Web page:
Visalia is a way station, located 14 mils south of Covington, population of about 165 with beautiful surrounding country.  Visalia bids fair for a prosperous for a prosperous and beautiful suburban village, with streets, viz: Front, Madison, and Jefferson; three stores, apparently doing a good business; one church, one school house, one blacksmith shop, one tobacco warehouse, one flour, grist and saw mill; one beautiful picnic ground of twelve acres, a beautiful summer resort, with never failing water; offices freight, post, telegraph and Adams’ Express. . . .The church is a very neat edifice, belonging to the Presbyterian and Methodist denominations, in which there is regular service twice each month.


Visalia is the most beautiful site along the K. C. R. R. [Kentucky Central Railroad] for parties to build who wish to do business in the city, as there is an early and late train to accommodate such parties.  Forty minutes ride from Visalia to Covington.  Visalia is the terminus of the branch of the Licking Valley Turnpike.  The Independence and Alexandria Road crosses the Licking River at this point with considerable travel on said roads.  At this point the Licking is fordable a portion of the year; when past fording we have a clever and reasonable gentleman, Mr. John Haltenman, for ferryman, who is always accommodating and at his post, and who at this time is building a new and substantial ferryboat which will be a safe and reliable structure for that purpose when completed.  Mr. W. B. Burnside, a merchant at this place, has lately accepted an agency for Gregg & Co.’s mowing machines, called the Meadow King.  Quite a number of the farmers of this vicinity on Saturday last were inspecting the mowers that had recently arrived and pronounced them, from appearance, to be the best and cheapest mowers yet introduced.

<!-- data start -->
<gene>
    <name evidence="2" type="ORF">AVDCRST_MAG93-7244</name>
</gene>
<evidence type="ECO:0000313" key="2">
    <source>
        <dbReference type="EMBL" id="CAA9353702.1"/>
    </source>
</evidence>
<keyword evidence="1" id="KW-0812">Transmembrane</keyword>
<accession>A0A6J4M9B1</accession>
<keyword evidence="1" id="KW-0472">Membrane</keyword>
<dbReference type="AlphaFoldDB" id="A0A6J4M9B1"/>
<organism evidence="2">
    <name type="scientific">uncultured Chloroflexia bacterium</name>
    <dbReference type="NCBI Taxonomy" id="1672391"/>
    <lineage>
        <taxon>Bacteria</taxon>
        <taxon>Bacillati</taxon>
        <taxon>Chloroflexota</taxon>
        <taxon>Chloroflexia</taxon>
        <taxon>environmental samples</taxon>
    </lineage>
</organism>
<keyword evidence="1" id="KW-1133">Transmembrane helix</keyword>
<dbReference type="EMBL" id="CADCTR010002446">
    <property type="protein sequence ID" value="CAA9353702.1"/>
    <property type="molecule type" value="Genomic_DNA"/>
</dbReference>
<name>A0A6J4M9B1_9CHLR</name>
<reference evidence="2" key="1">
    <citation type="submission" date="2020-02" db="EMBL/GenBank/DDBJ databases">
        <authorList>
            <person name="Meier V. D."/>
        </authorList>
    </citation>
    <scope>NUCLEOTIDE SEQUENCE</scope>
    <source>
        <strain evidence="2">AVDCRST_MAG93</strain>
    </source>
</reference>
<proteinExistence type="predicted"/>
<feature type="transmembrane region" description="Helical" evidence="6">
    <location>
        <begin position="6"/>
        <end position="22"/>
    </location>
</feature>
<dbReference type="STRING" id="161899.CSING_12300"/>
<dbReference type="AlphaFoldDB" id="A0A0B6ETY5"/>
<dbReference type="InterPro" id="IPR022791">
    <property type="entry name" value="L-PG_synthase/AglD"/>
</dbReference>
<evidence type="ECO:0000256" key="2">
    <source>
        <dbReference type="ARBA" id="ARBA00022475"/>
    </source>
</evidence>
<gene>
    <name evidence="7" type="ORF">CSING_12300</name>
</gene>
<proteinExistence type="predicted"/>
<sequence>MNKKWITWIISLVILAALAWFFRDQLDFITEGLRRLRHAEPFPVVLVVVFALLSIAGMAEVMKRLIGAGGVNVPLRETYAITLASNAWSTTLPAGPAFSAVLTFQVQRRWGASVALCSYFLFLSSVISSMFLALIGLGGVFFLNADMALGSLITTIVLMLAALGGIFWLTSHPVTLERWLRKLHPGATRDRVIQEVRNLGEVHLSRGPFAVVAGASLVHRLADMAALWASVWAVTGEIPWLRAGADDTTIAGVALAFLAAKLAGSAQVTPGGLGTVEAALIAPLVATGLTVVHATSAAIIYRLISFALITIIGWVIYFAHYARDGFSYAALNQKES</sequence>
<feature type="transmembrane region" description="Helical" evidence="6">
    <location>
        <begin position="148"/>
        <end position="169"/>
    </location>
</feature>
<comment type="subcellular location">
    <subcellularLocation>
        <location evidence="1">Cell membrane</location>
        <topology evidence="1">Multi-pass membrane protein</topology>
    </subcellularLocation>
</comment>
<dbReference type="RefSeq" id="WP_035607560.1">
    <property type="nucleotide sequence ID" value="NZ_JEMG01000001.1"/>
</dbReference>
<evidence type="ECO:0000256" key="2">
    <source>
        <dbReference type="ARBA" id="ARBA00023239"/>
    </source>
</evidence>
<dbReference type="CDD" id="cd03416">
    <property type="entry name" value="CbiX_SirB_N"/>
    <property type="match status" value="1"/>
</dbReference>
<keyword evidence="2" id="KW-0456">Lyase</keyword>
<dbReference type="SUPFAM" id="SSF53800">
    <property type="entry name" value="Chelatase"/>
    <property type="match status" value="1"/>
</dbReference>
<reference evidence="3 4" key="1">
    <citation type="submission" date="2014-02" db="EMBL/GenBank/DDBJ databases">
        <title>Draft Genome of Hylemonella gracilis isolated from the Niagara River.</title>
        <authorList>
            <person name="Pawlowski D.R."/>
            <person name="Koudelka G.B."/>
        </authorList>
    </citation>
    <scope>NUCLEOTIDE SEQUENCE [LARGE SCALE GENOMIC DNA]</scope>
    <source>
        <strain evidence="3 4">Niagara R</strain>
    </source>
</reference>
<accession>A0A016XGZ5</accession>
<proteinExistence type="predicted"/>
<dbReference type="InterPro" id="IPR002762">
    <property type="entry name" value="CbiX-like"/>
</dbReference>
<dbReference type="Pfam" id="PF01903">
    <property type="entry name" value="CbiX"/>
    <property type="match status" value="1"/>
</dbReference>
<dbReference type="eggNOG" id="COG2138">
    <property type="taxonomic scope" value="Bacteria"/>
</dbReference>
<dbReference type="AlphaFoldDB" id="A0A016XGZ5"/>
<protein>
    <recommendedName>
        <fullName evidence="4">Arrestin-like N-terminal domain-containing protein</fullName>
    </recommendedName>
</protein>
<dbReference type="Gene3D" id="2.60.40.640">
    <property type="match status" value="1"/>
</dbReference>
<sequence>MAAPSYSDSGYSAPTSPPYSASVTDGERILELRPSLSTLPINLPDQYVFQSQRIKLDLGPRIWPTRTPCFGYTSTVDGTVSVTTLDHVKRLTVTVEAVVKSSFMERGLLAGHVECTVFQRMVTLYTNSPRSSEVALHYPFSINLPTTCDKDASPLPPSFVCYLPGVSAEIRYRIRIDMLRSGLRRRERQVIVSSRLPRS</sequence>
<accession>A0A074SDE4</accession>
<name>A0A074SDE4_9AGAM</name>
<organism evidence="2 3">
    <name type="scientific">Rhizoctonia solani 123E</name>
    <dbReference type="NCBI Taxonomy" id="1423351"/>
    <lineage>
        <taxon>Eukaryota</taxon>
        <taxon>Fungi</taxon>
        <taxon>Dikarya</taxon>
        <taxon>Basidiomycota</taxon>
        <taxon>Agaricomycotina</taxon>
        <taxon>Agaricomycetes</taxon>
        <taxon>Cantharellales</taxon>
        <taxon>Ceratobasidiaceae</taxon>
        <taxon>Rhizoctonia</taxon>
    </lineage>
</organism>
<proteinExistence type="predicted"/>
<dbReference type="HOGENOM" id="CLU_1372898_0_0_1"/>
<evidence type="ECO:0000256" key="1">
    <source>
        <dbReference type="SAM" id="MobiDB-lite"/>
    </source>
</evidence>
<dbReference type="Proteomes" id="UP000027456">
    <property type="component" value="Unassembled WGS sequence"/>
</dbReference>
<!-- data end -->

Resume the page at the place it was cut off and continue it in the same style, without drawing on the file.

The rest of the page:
The top item is from Newport Local, March 23, 1878. 
The second is Newport Local, April 4, 1878